27 Actors in Love
Kirk Wood Bromley chats with Emma Griffin about directing 27 actors hopelessly, desperately, fatally in love--with the theater--in the Fringe.
For Emma Griffin, the artistic director of the newly formed Salt Theater Company, the stage is a door through which we pass in order to answer questions. When asked why she founded her theater company, she responds: "It is an attempt to create for myself an environment where I can work on figuring out what is interesting, subtle, vital, and energizing about the relationship between actor and audience." This was something she sought in Rinne Groff''s Inky, Salt''s premiere and most recent show, and now with her new show, Stage Door, appearing as a work-in-progress in the New York International Fringe Festival (and as a full production in January, 2001, at HERE), she opens another door.
Several aspects of the production of Stage Door lend themselves to Emma''s theoretical journey. To begin with, the play itself is "a dazzling and bizarre extravaganza about a boarding house full of young actresses hopelessly...desperately...fatally in love with the theater." Written in 1936 by George S. Kaufman and Edna Ferber, it was originally conceived as being performed by 20 ingenues, though the authors ended up adding seven male parts for good measure. As Griffin says, "the play concerns people with a super-high romantic idealism about theater. Their love for theater is very passionate and earnest."
Of course, times have changed for most theater actors. Yet Stage Door, according to Griffin, foreshadows this change as well. "One of the major themes in the play is this total ambivalence--love, hate, and envy--for film, which in my mind is super modern. Every actor I know is going through that." So not only does the play deal with the enthusiasts of theater, but it deals with its enemies as well.
Even this particular production serves Griffin''s investigation. Though Salt Theater''s core group of artists is composed of designers (Mark Barton on lights, Alexander Dodge on costumes, Noah Scalin on sound and graphics, and Louisa Thompson on costumes) with whom Griffin has collaborated a number of times, this particular show has almost no design. Why?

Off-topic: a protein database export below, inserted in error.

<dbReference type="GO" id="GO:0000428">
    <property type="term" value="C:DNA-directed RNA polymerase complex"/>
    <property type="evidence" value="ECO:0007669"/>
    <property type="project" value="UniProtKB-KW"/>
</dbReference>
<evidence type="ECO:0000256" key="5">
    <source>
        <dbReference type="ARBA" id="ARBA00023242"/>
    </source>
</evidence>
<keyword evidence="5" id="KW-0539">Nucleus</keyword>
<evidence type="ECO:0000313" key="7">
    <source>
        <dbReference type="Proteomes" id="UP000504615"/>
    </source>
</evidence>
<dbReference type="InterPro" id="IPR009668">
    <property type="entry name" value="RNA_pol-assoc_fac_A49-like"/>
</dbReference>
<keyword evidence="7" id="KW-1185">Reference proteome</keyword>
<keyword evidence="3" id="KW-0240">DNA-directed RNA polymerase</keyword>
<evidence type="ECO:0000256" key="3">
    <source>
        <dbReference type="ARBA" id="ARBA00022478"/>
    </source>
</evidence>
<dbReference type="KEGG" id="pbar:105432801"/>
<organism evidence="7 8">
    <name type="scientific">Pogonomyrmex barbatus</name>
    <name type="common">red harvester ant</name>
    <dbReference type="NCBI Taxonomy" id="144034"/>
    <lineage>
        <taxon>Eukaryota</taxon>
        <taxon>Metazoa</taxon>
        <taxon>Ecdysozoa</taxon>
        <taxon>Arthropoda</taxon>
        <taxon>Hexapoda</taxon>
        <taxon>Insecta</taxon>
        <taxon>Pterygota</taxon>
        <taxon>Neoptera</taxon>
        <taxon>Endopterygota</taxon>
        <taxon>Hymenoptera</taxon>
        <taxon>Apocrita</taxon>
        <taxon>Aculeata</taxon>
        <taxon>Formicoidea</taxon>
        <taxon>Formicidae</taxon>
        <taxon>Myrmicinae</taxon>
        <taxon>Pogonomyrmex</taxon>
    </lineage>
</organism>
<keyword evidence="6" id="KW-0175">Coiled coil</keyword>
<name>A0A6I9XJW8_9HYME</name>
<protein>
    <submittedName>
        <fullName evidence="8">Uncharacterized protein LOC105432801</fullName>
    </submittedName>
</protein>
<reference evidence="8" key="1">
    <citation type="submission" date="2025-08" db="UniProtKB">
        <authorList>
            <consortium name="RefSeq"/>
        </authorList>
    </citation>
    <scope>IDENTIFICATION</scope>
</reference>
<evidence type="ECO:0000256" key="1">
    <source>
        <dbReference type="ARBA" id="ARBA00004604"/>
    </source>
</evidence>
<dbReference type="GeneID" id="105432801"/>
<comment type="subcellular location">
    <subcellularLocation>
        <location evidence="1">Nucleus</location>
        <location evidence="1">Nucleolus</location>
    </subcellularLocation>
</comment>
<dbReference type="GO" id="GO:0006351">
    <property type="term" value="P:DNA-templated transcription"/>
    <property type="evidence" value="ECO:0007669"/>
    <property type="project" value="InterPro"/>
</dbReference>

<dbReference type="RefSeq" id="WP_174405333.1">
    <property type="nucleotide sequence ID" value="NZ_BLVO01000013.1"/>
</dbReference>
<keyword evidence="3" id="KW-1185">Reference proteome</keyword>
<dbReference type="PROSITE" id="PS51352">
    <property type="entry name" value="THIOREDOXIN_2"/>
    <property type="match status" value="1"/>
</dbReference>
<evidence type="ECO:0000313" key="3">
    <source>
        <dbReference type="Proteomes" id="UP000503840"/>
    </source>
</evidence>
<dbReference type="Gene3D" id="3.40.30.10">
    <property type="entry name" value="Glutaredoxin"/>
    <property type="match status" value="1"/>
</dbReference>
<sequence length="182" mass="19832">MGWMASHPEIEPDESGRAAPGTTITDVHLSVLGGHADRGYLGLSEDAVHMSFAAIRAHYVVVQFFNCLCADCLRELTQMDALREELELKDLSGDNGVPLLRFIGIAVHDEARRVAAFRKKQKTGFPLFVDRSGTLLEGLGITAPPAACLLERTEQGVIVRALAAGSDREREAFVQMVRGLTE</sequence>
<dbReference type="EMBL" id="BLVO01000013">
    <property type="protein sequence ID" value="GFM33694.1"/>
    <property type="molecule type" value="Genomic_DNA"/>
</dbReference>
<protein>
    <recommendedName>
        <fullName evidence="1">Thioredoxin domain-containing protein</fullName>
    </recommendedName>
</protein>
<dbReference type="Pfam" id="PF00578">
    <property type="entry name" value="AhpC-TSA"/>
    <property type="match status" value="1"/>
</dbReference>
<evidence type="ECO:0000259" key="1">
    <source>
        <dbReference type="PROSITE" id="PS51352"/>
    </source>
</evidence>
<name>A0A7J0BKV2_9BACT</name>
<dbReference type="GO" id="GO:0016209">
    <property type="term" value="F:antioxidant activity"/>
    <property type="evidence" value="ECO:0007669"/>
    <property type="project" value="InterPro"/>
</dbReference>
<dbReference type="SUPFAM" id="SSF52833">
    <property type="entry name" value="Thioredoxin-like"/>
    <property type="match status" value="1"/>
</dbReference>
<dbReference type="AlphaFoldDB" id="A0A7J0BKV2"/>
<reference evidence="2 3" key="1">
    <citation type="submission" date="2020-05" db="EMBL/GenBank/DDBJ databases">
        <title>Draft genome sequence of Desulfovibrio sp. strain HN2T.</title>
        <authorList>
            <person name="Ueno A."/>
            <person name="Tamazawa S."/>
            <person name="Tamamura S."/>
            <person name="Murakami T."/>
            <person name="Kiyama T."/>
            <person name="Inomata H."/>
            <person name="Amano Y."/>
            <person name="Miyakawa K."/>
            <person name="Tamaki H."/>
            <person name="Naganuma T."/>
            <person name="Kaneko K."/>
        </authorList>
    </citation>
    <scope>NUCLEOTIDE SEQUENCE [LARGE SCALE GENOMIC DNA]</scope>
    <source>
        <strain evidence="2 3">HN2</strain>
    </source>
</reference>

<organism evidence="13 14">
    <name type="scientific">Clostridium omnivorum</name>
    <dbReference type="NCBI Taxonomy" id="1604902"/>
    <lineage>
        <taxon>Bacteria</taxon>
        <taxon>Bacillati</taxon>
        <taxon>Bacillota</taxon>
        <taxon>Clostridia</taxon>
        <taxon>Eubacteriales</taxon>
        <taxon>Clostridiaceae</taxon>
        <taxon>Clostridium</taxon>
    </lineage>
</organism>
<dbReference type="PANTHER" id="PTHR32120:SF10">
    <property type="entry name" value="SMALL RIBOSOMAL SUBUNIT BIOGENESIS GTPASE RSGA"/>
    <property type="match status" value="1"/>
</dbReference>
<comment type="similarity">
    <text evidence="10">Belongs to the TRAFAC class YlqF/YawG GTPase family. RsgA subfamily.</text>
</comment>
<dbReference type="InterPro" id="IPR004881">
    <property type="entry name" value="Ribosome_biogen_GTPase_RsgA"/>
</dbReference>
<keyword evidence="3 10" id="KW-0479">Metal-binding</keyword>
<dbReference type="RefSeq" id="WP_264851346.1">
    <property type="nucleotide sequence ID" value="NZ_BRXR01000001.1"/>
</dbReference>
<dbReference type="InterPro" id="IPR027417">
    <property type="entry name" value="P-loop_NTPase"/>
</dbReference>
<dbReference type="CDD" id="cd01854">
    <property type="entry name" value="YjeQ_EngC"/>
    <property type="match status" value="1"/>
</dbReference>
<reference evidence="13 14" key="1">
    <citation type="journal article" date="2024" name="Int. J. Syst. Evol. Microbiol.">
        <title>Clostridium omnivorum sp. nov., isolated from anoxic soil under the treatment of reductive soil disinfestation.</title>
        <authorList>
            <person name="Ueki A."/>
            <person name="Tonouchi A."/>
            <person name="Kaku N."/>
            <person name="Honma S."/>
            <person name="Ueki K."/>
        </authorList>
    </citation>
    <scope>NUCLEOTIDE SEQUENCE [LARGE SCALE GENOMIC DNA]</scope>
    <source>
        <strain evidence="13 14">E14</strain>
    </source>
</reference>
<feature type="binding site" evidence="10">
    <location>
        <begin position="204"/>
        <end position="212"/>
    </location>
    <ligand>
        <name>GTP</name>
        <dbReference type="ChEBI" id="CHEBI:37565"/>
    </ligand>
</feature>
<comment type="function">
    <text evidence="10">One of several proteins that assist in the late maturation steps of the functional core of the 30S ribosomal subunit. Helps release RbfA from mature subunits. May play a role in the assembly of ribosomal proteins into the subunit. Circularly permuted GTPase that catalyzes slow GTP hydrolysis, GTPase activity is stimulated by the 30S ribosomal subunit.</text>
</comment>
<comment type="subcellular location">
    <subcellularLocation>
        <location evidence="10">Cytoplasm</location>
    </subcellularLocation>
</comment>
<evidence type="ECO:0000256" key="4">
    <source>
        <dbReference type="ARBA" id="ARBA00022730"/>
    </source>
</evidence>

"In the pressed downtown rehearsal and production time of the Fringe--you have 15 minutes to move in, it''s summer, it''s hot, there''s a million shows, it''s very young and downtown--none of us were making good decisions for the show. So 27 actors running around in high heels and lipstick in a workshop of a play that''s about being in love with theater is a way to trick it. But on top of the constraint issues, I wanted a chance to work on a show with a deeper dialogue with actors." So here is classic Griffin: both attaining a high entertainment level and discovering something crucial about the collaborative process of theater.
And the line between the ideas about theater in the play, and the ideas about theater that this production''s 27 actors have, is constantly crossed. Griffen explains, "Another thing that was appealing to me was the way that people in this play talk about theater speaks very much to the way in which people do theater below 14th Street, because you have to have that kind of anguished devotion for it, since really there''s not much reward." In other words, this is a play about actors talking about theater in hard times, performed by actors who talk about theater that is going through hard times. And its this self-referential loopiness that many find exhilarating about Griffin''s work.
Griffin''s history leads well to the type of abstract adventures into play, image, and word that her company seems to represent. She has worked closely with Target Margin and Tiny Mythic, both known for their deconstructionist bents, and Inverse Theater, known for its language bent. Griffin is moving beyond both of these training systems, however. For one, she is less interested in deconstruction than she is in the object itself.
"David [Herskovits, the artistic director of Target Margin] has a fascination with the traveling of deconstructive theoretical ideas through a show, and I have a fascination with a more immediate physicality of those ideas. I want to know why the object itself is unique, interesting, and engaging," she says. And while her plays do involve language as a key element, for Griffin "theater is primarily a visual art-form." This explains why she is well known in the downtown community for her ability to create intriguing stage pictures.
So where does all this leave us in terms of understanding Salt Theater and of answering whether or not to see Stage Door in the Fringe? As far as seeing the show, I can say from experience that Griffin''s productions are always fast, ferocious, elegant, humorous, and curious. And as far as the essence of Salt Theater, one might say that it is, ironically enough, an attempt to discover theater after irony. In fact, Griffin''s choice of Stage Door was designed specifically to avoid the irony that, she feels, too often imbues modern plays.